Week 3 - Electronics production

This week focused on circuit board fabrication. In-System Programmers (ISP) are devices used to program microprocessor chips. Typically you would use a commercial ISP such as the Amtel AVRISP mkll. However This week's assignment was to fabricate an ISP of our own. Ali (a previous How to Make student) has written a very informative tutorial on how our FAB ISP actually works.

The process we used to fabricate a circuit board was as follows:

  1. Position some copper clad FR1 onto the bed of a Roland MX-20 mill
  2. Generate tool paths for the machine using black and white .png images and the mods software. Machining the traces with a 1/64" end mill and the cut out the board using a 1/32" end mill.
  3. Stuff the board with all the necessary components
  4. Program the board using a commercial programmer or a completed FAB ISP
  5. Remove the solder jumpers and verify that the board has been successfully programmed by pluging into a computer and checking that it appears as a USB device

Milling the circuit board

I've had some experience fabricating circuit boards over the last few months however I still ran into few issues which I've described below.

Mistake 1 - Uneven board placement

In these pictures you can see that the end mill hasn't cut at an even depth across the design. I recognised this just after I started the job when I saw that chips were not being formed consistently across the boards surface. This unevenness happened during two of my attempts, indicating that the sacrifical base layer was not even. To overcome this I moved my job into the center of the base plate.

Mistake 2 - Not having enough space to mill your design

Pretty clear what the mistake was here. For future cuts I made sure to check dimensions of your design in the 'read png' module of the mods software. I then did a rough measurement in x and y from the origin of the toolpath to ensure there was enough room.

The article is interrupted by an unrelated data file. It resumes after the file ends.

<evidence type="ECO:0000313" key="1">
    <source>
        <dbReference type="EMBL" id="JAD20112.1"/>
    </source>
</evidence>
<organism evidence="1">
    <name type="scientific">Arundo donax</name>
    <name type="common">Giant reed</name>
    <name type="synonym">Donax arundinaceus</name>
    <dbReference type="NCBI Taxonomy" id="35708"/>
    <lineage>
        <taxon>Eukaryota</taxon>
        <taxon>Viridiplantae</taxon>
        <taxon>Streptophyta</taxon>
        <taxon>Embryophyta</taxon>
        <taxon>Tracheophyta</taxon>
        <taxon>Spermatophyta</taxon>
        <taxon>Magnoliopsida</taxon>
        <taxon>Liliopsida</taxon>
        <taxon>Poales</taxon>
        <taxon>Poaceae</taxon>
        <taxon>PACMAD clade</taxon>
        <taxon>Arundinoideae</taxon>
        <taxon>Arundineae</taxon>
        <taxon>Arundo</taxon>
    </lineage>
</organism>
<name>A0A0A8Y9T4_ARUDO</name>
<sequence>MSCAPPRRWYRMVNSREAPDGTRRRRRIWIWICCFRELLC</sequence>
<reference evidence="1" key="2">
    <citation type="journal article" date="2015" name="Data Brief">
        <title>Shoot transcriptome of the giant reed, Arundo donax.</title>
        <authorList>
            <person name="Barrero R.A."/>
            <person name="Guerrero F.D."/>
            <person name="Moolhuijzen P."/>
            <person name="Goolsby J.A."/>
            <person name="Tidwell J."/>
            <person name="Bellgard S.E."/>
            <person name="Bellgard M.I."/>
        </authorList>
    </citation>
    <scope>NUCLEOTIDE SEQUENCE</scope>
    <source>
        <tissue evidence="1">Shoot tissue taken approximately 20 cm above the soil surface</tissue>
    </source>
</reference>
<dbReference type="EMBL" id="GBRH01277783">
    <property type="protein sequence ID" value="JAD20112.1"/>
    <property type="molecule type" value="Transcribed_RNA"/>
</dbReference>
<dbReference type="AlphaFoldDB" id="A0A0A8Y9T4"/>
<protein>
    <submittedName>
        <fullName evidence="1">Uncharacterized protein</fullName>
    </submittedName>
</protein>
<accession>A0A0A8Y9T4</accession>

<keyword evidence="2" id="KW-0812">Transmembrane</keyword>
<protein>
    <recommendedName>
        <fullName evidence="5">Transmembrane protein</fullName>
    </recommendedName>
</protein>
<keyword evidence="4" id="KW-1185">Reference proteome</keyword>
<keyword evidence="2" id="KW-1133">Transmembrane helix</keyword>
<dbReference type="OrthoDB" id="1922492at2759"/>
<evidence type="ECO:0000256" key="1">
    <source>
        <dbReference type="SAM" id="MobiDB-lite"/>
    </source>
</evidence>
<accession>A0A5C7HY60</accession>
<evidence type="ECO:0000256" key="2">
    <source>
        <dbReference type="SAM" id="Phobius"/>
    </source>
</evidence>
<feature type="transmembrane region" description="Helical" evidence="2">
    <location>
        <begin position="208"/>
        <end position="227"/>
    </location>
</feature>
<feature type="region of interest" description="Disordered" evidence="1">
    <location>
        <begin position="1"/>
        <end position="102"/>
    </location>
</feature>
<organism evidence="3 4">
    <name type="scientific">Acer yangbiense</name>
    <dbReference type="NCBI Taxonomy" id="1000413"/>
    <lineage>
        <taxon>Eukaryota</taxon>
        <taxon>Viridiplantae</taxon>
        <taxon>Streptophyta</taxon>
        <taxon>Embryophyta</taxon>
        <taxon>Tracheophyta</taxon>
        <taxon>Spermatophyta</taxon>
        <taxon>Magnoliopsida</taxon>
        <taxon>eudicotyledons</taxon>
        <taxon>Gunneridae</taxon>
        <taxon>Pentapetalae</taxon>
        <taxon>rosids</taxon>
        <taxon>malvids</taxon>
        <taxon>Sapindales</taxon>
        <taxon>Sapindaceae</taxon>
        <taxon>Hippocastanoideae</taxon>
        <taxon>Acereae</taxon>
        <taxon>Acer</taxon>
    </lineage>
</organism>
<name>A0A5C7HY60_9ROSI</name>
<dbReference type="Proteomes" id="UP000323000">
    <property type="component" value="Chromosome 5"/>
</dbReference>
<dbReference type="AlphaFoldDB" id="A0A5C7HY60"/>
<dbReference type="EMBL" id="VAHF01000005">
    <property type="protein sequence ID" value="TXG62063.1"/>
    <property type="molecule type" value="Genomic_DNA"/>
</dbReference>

Stuffing and programming the circuit board

The traces of some of the components were incredibly thin and therefore required a bit of practice. During my first attempt at soldering the ATTiny I applied too much solder and didn't reflow it, resulting in bulky, non-shiny globs. In the process of trying to fix these connections, I applied too much heat to the chip, causing the shell to melt slightly.

The rest of the stuffing went fairly smoothly. I had a problems programming the chip whereby I could successfully program it using the AVR ISP, however, after removing the jumpers, the board was not recognised as a USB device. After trouble shooting for a while I stuffed a second board was able to successfully program and detcet it.

Eric kindly debugged the first one and found that one of the Zener diodes had blown. So now I have two programmers, thanks Eric.

Notes from recitation

Removing the zero ohm jumpers

After programming our ISP's (for Neil's design), we had to remove two jumpers to then use it as a programmer. One zero ohm resistor pulls down the reset line to allow the chip to be programmed. The other one routes the power to a different location based on whether it's being programmed or programming.

Timing source for the board

The smaller Atmel processors like the ATTiny that we're using implement USB as a software protocol, this means you need to include an external time source. Initially, FabISP use an external timing source such as a crystal or resonator. The question is then how far off the USB timing can the external source be. The original 12MHz crystal used in the FabISP worked well, divided neatly down to 1.5MHz. When the design moved to a 20MHz crystal it didn't divide as accuratly down to 1.5MHz (frequency of low speed USB) but it worked just about OK. Using the resonator leads to very inaccurate timing. Extra note - the FabTinyStar uses the incoming bits to figure out how to tell time so adaptably tells time based on what it's hearing. Seems to be the best solution of all. In summary, favour the use of a crystal over a resonator, but also maybe try and implement FabTinyStar method of timing.

ISP header - VCC pin explained

The VCC pin isn't a power source for the board, the VCC pin provides a reference to the programmer to tell it which voltage it is running at. Therefore, our boards require an external power source to be programmed which we provide via a USB. This is why you need to have the board you're trying to program plugged into the USB port of your computer at the same time as having the programmer plugged in to do the programming.

Types of memory on the ATTiny

The chips have different types of memory:

Zener diode

USB power is 5V. Transmitted signal levels are 0.0–0.3 V for logical low, and 2.8–3.6 V for logical high level. A Zener diode is used to clip the 5V down to 3.3V to supply the data lines. This is combined with a resistor to limit the current through the diode.